Does Cuddy Composting Toilet Smell?

Does Cuddy Composting Toilet Smell?

Composting toilets like Cuddy are becoming increasingly popular with van-lifers and RV owners as a sustainable and eco-friendly alternative to traditional flush toilets. However, one of the most common questions we get is: does Cuddy the composting toilet smell? Short answer: no! Long answer: still no, but let’s explore the various reasons and factors that can contribute to a compost toilet smell and discuss ways to mitigate any potential odor issues with portable toilets, including Cuddy.



TL;DR summary

No, your portable Cuddy composting toilet should not smell of waste. That’s because of our unique design, which includes the addition of a carbon filter and ventilation fan. However, if you do catch a whiff of something unpleasant, we have a troubleshooting guide below.



Why do people think composting toilets smell?

When someone hears “composting toilet,” they may start recalling a traumatic experience in an outhouse-style toilet. You know, one of those bottomless pits that you fear falling into (or fearing for your phone’s life should it fall out of your pocket into the deep, dark abyss). Relax – everything’s going to be okay; composting toilets are NOT outhouses, nor do they smell anything like a derelict port-a-potty. Before we begin talking about a composting toilet’s smell, odor, and the like, we might need to first define what a composting toilet is.


What are composting toilets?

Composting toilets like Cuddy are compact and portable waterless toilet system that uses the natural processes of decomposition to turn human waste into compost. The composting process takes place within a specially designed container or chamber where the waste is broken down by bacteria and other microorganisms. We may be a bit partial, but the best composting toilets are UDDTs (urine-diverting dry toilets) because they separate liquids from solids, which is what Cuddy is and does so well!

One of the key advantages of portable composting toilets is their versatility. Cuddy and his kin can be used in a variety of settings, from conversion vans to remote cabins and off-grid tiny homes. The self-contained nature of a portable composting toilet makes it ideal for locations where access to water and sewage infrastructure is limited or nonexistent, and best of all, composting toilets do not stink like an outhouse, either!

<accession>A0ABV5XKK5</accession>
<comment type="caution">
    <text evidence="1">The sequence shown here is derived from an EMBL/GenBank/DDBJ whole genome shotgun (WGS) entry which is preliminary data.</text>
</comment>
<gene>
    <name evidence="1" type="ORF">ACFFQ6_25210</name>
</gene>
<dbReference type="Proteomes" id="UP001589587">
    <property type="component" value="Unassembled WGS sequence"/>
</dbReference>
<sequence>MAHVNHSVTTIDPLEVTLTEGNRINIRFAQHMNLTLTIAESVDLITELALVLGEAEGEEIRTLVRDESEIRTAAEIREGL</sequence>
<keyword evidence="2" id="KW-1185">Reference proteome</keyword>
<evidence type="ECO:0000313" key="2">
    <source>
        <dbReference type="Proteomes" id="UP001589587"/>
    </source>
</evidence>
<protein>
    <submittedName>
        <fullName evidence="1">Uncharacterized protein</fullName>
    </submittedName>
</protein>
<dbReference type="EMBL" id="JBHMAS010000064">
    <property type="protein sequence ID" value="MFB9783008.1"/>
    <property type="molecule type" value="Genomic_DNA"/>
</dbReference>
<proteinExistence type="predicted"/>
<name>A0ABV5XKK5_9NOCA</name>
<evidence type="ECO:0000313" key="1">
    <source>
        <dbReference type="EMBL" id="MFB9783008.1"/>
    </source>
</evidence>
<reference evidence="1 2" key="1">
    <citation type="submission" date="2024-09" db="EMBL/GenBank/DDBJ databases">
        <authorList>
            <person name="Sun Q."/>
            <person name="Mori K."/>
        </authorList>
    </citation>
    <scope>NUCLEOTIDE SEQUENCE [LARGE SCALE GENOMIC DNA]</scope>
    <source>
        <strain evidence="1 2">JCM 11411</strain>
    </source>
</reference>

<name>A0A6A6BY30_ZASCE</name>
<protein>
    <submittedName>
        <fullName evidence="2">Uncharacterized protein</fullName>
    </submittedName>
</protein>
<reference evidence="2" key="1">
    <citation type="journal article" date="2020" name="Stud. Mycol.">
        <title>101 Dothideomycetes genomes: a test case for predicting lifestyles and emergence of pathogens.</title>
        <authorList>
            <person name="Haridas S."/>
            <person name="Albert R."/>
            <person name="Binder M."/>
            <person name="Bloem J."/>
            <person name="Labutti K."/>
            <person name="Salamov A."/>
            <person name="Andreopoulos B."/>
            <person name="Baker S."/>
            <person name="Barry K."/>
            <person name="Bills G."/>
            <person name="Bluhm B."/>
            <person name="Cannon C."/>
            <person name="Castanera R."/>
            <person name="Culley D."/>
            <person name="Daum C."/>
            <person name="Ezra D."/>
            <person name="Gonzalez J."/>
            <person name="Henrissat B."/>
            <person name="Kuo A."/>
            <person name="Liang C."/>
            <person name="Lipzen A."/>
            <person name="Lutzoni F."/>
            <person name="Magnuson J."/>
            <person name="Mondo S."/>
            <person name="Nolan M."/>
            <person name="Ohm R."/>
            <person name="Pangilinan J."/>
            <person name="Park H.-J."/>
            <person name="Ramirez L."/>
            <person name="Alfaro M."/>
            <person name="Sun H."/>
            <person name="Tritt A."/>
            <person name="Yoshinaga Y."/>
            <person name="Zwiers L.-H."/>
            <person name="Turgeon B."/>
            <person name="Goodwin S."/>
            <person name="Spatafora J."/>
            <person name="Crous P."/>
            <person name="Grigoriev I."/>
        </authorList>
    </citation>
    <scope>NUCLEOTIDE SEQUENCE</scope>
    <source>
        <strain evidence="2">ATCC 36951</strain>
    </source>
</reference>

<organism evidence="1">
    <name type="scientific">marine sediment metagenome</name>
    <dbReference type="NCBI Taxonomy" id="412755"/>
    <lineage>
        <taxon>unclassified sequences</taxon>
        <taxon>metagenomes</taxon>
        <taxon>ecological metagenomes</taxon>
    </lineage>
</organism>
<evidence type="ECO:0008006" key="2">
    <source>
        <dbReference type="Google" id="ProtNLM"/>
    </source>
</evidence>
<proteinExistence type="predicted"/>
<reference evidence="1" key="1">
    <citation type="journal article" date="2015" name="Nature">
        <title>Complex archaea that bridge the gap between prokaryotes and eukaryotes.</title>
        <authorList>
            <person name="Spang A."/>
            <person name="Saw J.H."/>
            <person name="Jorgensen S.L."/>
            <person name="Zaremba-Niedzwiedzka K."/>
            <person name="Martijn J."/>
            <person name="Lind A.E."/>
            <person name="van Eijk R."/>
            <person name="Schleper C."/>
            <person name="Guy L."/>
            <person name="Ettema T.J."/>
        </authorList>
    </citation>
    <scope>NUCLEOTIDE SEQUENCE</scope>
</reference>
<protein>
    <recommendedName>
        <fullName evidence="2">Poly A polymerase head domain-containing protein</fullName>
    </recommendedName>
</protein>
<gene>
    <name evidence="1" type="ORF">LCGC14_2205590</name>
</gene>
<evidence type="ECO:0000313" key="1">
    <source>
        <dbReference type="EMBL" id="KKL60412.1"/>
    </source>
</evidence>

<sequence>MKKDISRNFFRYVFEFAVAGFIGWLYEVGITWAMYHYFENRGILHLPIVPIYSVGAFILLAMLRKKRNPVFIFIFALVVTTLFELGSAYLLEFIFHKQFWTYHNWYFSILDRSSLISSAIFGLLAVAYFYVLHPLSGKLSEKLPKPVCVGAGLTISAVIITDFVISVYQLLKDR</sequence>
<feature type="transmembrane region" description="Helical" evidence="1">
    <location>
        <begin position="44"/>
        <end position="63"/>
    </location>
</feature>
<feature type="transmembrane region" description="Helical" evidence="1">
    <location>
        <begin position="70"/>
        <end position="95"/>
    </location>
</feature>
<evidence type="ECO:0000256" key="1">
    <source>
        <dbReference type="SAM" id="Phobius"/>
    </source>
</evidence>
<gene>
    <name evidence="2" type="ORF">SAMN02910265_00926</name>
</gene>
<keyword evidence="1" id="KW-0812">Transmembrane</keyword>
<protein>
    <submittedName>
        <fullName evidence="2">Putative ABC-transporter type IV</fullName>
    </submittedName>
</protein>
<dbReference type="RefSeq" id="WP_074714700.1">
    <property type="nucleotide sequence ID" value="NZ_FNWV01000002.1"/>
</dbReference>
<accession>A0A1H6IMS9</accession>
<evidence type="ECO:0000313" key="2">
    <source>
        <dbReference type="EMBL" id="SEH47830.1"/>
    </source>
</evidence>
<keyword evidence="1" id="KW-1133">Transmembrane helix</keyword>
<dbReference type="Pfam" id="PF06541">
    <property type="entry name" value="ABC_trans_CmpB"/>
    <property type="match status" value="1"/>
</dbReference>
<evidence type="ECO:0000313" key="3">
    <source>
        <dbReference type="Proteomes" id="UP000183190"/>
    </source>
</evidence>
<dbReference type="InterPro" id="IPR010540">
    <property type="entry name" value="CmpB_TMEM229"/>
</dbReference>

How does a composting toilet work?

Toilets that compost work by converting human waste into compost. They also help reduce the strain on sewage systems and minimize water usage.

The best portable composting toilets that do not smell are UDDTs because they separate liquid waste from solid waste. The solid waste is mixed with organic materials such as coconut coir or sawdust to aid decomposition and control moisture levels. Cuddy has a patented agitator handle and internal mixer in order to easily stir the contents and expedite the composting process. The mixture is stored in its solids bin, where aerobic bacteria break down the waste through biological processes.

It’s important to remember that portable composting toilets start the comosting process, however this process needs time (6-12 months) and heat to complete and be pathogen free. At the point of decomposition, you get “humanure” a nutrient-rich compost that can be safely used in gardening, landscaping, and agriculture.

So why do we want to separate urine from the soild waste? Here’s the science bit!



The science behind the smell in composting toilets

While Cuddy the composting toilet is designed to be odor-free, it is important to understand the role of bacteria in the decomposition process and how certain factors can affect the smell that may be emitted from portable toilets.



Why do toilets smell?

All toilets – including compost toilets and your typical flush toilets – can smell for a variety of reasons, including residual waste on the toilet bowl to sewer gas backing up from standard plumbing pipes. The terribly unpleasant smell in outhouses and port-a-potties is due to liquid waste mixing with solid waste; the high ammonia in human urine kills the helpful microbes and bacteria found in solid waste, causing it to sit there and stink for an eternity since it cannot be broken down naturally – nor odor-free.

Thankfully, composting toilets that are UDDTs like Cuddy separate liquids from solids, eliminating the dreaded sewage smell while kickstarting the natural decomposition process, further removing the chance of your composting toilet smelling.



The role of bacteria in composting toilets

Bacteria are crucial in breaking down waste and reducing odor in composting toilets. Aerobic bacteria thrive in an oxygen-rich environment and convert organic matter into CO2 and water. These bacteria are responsible for the decomposition process that transforms waste into compost. However, improper maintenance or lack of oxygen can lead to the growth of anaerobic bacteria, which produce foul-smelling gases.

Luckily for you, Cuddy was designed to perfectly manage temperature and humidity levels within the composting toilet itself, and, with the help of Cuddy’s internal agitator, mixing up the organic content aerates the environment further, leading to very happy, healthy, and odor-free bacteria—and a smell-free bathroom!

If you have a composting toilet and are experiencing a bit of a whiff, then the next bit is for you.


Why does my composting toilet smell?

Several factors can influence why your composting toilet might smell. Understanding these factors and implementing appropriate maintenance practices can greatly reduce any potential odor issues with your composting toilet or other portable camping toilets. Cuddy actually has some smart (and smell-free) solutions built into it to help mitigate odors right from the get-go!


Is your composting toilet a UDDT?